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Are there concerns with having a fireplace in a home with spray foam insulation?

I'm building a home in southeast Alabama, and the general contractor mentioned that there are concerns about installing a fireplace in a home that is insulated with spray foam insulation. I haven't located any data on this topic; can anyone shed some light on this or point to a source for information?


Asked by George Tarbox
Posted May 7, 2012 4:34 PM ET


4 Answers

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Does he think the home will be too airtight and the fireplace won't have adequate combustion air? If so, there should be outside air inlets inside the firebox so that it's not an issue.

FWIW, I have not necessarily found that spray foam equals high levels of air-tightness. A lot of details go into getting tight.

Answered by David Meiland
Posted May 7, 2012 6:55 PM ET


Thanks for the reply. I'll seek clarification if the concern was about inadequate combustion air, but I believe the issue has more to do with concerns about inadequate ventilation of fumes.

According to our builder, the same vendor provides the fireplace and installs the foam insulation, and per this vendor, there was more concern about a wood burning fireplace, but also some concern about gas logs.

Our first preference is a wood burning fireplace, but if there are hazards related to the foam insulation, we'll go with another option for either the fireplace or the insulation.


Answered by George Tarbox
Posted May 7, 2012 11:19 PM ET


Many builders of energy-efficient new homes have concluded that traditional wood-burning fireplaces are incompatible with tight construction and low energy bills. That's because these old-fashioned fireplaces leak air up the chimney, and because it's tricky to provide ducted combustion air to a wood-burning fireplace.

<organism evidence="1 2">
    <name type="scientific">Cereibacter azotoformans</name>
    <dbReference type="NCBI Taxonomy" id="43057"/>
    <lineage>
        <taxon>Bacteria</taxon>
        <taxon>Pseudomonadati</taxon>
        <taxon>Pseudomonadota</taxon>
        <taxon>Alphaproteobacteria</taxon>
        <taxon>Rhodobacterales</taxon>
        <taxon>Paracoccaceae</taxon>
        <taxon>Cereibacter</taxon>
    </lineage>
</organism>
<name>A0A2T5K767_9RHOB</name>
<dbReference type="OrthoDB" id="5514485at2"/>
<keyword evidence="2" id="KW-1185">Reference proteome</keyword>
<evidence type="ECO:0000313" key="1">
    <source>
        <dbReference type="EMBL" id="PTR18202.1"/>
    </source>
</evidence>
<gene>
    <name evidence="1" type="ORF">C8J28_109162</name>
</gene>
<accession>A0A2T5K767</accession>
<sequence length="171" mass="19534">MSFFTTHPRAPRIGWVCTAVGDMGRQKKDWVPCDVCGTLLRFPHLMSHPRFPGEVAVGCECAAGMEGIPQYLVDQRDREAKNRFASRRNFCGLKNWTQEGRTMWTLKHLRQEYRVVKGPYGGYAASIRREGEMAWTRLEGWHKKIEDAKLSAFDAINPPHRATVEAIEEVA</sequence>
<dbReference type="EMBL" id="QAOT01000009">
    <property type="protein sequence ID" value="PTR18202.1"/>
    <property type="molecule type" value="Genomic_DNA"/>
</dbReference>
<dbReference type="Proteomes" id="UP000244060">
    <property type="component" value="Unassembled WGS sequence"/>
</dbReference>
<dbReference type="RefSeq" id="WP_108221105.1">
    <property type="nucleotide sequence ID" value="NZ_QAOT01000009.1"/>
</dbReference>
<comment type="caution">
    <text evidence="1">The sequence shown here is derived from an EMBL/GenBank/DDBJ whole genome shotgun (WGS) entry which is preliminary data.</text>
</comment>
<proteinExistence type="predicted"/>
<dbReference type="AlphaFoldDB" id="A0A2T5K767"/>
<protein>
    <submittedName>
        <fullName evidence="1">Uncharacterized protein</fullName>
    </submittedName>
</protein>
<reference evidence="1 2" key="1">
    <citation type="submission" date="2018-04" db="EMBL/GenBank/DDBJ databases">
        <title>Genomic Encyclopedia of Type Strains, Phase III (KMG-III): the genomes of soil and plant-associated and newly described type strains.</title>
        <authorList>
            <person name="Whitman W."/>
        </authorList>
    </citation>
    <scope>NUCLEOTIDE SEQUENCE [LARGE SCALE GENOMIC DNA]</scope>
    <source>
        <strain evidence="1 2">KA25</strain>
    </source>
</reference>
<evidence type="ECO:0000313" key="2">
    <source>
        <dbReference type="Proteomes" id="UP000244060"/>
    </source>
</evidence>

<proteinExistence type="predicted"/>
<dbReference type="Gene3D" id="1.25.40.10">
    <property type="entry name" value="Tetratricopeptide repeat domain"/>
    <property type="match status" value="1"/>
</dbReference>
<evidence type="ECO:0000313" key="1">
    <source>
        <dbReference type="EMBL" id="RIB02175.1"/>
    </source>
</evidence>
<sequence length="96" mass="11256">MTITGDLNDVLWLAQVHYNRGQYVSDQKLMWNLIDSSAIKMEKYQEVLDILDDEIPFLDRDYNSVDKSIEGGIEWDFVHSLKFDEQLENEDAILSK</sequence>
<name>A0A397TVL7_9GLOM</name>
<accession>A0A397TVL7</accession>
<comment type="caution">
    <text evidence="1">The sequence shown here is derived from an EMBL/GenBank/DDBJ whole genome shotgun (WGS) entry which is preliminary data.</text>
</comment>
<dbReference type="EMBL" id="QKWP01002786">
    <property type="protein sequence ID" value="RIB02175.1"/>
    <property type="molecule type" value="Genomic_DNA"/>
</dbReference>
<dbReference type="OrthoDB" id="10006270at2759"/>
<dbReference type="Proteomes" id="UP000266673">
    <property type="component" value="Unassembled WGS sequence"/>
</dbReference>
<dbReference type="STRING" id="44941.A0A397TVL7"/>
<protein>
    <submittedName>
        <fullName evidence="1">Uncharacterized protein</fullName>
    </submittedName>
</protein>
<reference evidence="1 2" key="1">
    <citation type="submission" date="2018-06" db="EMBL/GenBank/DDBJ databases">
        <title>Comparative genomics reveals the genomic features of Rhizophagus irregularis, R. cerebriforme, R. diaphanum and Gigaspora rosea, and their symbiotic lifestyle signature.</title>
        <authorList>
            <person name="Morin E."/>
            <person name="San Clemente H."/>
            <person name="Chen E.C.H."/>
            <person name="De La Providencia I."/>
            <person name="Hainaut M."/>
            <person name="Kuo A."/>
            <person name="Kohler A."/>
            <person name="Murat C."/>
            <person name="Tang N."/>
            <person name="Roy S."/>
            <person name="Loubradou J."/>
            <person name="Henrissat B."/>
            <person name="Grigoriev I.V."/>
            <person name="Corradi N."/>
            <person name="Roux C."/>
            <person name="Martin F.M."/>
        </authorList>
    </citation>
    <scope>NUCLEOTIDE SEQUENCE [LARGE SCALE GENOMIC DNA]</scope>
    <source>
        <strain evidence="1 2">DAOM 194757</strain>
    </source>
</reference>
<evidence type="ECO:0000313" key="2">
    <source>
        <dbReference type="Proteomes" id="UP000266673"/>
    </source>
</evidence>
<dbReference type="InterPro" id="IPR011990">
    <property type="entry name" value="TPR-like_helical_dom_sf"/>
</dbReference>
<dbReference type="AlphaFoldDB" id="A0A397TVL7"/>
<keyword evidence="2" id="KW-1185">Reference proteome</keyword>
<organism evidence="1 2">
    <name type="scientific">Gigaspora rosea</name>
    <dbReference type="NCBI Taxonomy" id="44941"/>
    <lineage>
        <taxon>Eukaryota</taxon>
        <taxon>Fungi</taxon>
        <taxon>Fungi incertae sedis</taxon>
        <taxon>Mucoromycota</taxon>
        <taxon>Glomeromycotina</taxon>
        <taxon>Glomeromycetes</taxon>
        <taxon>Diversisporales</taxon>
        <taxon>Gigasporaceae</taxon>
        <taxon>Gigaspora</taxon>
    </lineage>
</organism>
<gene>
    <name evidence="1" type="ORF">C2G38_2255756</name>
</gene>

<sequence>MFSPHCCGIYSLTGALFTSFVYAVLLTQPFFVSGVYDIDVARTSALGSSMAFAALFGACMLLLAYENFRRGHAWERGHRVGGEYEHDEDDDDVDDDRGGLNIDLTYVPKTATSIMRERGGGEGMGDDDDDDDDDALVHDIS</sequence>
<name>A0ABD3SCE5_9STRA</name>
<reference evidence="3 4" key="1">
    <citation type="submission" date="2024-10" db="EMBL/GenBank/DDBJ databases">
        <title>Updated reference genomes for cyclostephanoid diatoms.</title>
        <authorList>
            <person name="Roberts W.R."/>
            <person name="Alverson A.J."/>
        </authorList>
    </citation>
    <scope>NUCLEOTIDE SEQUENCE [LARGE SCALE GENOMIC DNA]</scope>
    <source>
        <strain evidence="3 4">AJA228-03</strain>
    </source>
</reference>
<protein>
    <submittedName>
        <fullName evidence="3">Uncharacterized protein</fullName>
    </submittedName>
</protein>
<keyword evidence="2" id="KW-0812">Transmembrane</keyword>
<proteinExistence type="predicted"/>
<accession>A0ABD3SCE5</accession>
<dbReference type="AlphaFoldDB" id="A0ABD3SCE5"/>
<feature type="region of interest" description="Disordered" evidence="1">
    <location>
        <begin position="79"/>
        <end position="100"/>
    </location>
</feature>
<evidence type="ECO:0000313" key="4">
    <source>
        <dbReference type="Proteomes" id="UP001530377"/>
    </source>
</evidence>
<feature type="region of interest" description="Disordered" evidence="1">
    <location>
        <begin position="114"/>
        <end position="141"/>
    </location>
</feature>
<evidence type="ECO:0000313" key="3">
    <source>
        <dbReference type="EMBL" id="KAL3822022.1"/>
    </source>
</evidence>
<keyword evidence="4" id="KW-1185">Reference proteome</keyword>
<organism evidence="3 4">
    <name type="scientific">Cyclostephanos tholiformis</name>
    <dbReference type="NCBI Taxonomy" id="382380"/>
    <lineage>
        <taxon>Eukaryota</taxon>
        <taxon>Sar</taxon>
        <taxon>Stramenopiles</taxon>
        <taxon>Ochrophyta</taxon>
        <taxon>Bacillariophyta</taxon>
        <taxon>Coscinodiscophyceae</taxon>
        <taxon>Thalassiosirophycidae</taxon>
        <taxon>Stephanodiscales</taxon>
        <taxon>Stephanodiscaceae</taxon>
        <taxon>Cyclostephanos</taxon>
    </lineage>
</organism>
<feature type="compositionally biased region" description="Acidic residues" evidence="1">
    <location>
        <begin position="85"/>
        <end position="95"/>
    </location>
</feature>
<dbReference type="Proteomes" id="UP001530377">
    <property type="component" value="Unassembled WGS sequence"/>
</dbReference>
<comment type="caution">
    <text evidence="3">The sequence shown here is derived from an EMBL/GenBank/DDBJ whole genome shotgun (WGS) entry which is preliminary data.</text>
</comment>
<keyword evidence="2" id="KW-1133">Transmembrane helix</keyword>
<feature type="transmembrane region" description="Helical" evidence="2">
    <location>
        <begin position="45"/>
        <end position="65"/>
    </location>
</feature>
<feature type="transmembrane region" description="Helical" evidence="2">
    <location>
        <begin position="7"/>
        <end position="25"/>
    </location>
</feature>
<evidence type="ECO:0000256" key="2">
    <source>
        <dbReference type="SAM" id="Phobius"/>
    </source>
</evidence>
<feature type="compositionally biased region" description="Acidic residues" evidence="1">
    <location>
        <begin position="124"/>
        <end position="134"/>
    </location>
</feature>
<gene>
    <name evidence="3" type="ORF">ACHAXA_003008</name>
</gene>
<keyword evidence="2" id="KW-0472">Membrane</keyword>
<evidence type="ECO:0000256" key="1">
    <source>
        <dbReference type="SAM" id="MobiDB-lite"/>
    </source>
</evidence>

A recent Q&A Spotlight here at GBA looked at a related issue (makeup air for wood stoves); you may be interested in reading the article: How to Provide Makeup Air for a Wood Stove.

If you have your heart set on an old-fashioned wood-burning fireplace, you'll have to accept the fact that the flue wastes energy every day of the year (because it is a thermal bridge, and because it will leak conditioned air continuously), and you'll have to be willing to open a window when you light a fire.

From an energy-efficiency perspective, a gas-burning fireplace with ducted outdoor combustion air makes more sense. (However, I hate fake fireplaces, so I wouldn't choose this option. If I were you, I would just skip the fireplace altogether.)

Answered by Martin Holladay
Posted May 8, 2012 5:55 AM ET


You can definitely have issues with proper draft of your fireplace in your sprayed foamed home. You need a fresh air ventilation system installed in your home as well as fresh air makeup air on your fireplace and kitchen exhausts. My company is located in Decatur, AL and we designed HVAC systems, install spray foam insulation, and offer building science consulting, We are Synergy Airflow and Ventilation LLC and our website is WeTestOthersGuess.com and I will be happy to discuss this isuse with you in person.

Answered by Todd Witt
Posted May 8, 2012 9:18 AM ET

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